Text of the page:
PA’s ROTC takes second place in academic and drill competition

Courtesy of Jason Houser

Samantha Lee, Staff Writer

Princess Anne’s ROTC program recently competed in a competition at Maury High School in Norfolk, Virginia and took home second place. 

The event took place on Saturday, Feb. 11, and included local schools in the surrounding area, including Bayside, Green Run, Salem, Landstown, and Cox. The competition, which began at seven in the morning, consisted of academic exams and drills that were broken down into five mini-events. 

Naval Science Teacher Jason Houser says he is proud of the outcome of his ROTC unit.

“I feel my team did a really really good job. They exceeded my expectations,” he said. “The judging at the competition was unfortunately very junior people, and so we didn’t do very well because we don’t have a reputation.” He added, “When I say junior people, it was like 19-year-old sailors that have been in the navy for less than a year. They were judging my cadets who have properly marched way more than they have in that amount of time.”

Even through the frustrations, Houser says he wants to get rid of all the negative stigma around ROTC and improve on advertising the program as a whole.

“I think that most people believe that if you take ROTC, you have to join the military. They don’t understand all of the benefits of what we do here and help prepare somebody for whatever they do after high school, whether it’s trade school, college, or military,” he said, “this could prepare them for it, and I don’t think that ROTC as a whole does a good job of getting that information out.”

Houser also mentioned the importance of setting the basis for the program. “People focus on, ‘I have to wear a uniform,’ but they don’t see all the benefits of wearing the uniform. Like when the kids go to Panera in their uniform, a lot of times people are thanking them for their service, treating them like adults, and give them free stuff,” said Houser.

ROTC has multiple major upcoming events, including a Brain Brawl event, the Southern Regional Drill competition, which Houser described as their “super bowl”, the final drill competition of the year, regionals, and the national championship.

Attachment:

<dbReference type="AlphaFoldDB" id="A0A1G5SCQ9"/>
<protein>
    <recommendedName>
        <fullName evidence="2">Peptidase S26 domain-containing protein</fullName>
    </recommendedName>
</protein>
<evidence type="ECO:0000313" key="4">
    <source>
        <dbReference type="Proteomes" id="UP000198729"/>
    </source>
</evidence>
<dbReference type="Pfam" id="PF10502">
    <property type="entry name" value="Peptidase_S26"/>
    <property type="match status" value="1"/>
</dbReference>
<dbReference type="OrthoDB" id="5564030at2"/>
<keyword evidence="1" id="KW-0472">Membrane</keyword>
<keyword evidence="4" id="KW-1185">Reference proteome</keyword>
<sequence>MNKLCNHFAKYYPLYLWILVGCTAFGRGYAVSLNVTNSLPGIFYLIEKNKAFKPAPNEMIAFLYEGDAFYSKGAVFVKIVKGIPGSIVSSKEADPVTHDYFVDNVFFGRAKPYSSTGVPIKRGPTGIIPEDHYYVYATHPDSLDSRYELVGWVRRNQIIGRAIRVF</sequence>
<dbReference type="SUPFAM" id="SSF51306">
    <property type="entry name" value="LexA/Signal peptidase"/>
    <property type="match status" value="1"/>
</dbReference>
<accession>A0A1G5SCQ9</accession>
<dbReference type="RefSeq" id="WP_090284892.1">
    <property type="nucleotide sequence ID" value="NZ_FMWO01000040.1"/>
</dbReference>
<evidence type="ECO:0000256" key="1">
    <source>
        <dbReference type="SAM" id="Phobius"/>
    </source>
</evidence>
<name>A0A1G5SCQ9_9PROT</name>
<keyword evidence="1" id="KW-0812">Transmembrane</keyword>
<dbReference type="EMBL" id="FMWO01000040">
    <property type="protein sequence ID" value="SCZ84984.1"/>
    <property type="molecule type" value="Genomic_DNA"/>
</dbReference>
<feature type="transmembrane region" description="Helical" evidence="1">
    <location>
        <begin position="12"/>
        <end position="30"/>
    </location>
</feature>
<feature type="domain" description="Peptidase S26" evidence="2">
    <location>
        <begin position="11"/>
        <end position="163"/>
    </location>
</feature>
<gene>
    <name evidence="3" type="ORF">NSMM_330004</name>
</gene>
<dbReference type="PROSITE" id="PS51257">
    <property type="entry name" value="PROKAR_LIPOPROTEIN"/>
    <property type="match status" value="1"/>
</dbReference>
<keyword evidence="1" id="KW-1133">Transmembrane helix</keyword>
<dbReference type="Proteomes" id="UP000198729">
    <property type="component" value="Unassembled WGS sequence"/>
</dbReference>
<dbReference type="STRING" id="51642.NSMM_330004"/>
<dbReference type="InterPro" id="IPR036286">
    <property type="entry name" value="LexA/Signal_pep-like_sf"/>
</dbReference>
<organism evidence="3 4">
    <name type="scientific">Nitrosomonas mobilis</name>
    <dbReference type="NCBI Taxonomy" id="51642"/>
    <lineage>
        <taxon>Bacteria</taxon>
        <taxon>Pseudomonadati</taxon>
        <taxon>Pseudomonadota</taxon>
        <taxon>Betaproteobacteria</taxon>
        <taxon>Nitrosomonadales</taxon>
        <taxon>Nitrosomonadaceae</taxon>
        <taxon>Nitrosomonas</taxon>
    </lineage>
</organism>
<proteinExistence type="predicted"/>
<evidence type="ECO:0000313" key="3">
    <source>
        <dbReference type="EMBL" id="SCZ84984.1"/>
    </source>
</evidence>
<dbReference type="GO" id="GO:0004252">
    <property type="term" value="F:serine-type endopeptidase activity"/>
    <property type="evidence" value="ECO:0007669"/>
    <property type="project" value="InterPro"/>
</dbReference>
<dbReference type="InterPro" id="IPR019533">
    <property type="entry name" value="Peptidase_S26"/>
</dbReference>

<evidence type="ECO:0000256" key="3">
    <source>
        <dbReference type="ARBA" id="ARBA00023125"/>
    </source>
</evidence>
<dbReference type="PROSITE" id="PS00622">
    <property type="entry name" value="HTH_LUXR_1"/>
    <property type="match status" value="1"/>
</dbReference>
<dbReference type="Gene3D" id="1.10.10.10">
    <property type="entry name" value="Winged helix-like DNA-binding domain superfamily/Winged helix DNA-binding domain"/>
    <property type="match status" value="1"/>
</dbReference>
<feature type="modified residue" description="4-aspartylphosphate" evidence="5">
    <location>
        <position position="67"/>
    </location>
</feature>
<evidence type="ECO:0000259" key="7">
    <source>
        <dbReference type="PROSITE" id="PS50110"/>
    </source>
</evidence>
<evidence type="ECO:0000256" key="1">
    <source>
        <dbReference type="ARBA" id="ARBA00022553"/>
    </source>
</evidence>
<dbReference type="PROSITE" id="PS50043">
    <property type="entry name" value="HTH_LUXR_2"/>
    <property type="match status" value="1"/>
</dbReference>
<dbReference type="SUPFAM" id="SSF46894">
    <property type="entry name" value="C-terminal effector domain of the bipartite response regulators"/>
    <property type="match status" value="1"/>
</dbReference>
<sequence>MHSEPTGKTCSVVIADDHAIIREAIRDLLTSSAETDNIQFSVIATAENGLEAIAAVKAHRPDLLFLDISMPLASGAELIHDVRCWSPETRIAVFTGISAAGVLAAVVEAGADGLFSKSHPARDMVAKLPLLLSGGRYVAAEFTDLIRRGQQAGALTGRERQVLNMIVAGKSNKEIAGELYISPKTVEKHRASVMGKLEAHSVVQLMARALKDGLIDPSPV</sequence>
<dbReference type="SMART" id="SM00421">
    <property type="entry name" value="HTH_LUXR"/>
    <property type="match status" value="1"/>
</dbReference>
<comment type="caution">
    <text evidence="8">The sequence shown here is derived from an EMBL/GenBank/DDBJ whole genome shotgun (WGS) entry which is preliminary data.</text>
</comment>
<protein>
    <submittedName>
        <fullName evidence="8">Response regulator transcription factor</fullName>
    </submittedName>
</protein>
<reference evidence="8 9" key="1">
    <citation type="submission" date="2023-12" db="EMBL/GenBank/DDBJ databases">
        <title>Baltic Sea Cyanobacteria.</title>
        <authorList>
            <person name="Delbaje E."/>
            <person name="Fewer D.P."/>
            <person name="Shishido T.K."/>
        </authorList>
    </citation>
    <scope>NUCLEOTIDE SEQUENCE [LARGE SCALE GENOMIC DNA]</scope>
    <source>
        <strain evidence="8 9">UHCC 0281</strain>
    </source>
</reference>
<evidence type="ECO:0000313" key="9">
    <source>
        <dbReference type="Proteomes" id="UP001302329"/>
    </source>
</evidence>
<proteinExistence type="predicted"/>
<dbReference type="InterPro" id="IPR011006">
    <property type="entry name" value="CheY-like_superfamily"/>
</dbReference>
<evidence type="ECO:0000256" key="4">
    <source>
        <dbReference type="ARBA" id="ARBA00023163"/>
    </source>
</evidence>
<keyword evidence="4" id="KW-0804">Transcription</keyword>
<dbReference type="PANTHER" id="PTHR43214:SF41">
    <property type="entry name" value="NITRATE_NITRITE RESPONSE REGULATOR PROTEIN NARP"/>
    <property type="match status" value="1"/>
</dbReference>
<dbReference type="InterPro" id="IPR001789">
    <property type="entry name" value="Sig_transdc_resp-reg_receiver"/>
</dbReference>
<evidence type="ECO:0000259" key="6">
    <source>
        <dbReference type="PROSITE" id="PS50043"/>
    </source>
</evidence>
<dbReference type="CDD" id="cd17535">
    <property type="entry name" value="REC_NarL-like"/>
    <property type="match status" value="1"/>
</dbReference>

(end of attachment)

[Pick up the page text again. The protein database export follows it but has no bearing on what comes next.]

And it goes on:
Through his hopes of advertising the program, Houser explained that the main purpose of ROTC is that it serves as a leadership and development course. 

“We teach people how to establish themselves as leaders and how to be good citizens. We do it in a military fashion because we’re creating our own culture within this unit with our own ethos and with our own core values,” he said. 

Houser explained that the requirements to join ROTC are simple.

“We have an application for our program, and that just says that you’re willing to learn from other students because it’s a student-run program,” he said. “I have senior cadets that are telling freshmen what to do and I need the freshmen to be willing.”

He added, “The other requirement would be grooming standards. You have to be able to wear the uniform properly and proudly, and with that means haircuts, shaves, and piercings are regulated.”

As an elective course, ROTC is very hands-on on a daily basis. Mondays and Tuesdays are academic days, where the teachers give guided instruction to the students for the day. Wednesdays are leadership lab days, in which the junior and senior cadets are joined together to be put through many team-building exercises and scenarios. Fridays are physical fitness days, which consist of many forms of physical activity, like building teamwork, running around the track, and playing capture the flag. 

There are many opportunities during the summer for cadets to participate in enrichment programs, including a summer seminar, which is considered to be a mini boot camp for cadets, and a leadership academy. Cadets are sent to Camp Pendleton, a military camp in Virginia Beach, which Houser described as “the best of the best, working together and learning how to be better leaders so they can come back the following year and potentially run the organization.”

Between PA and Bayside, the program has around 100 members and is open to any student who is interested, as well as students who plan to join the military after high school. However, Houser explained that there’s no requirement to join the military once a student graduates high school.  

“There is no military obligation. In fact, from my position as the senior naval science instructor, I encourage them to not join,” said Houser. “I encourage them to try to do college first, and get as much education as they can, and if that changes, then they can go do what they want. I try to encourage them to make their best decisions.”

According to Houser, the program is “a support system” for both straight-A students and those that fall behind, as well as those that may find themselves right in the middle. 

“If they’re willing to come and learn and become better, then this is the place for them,” said Houser.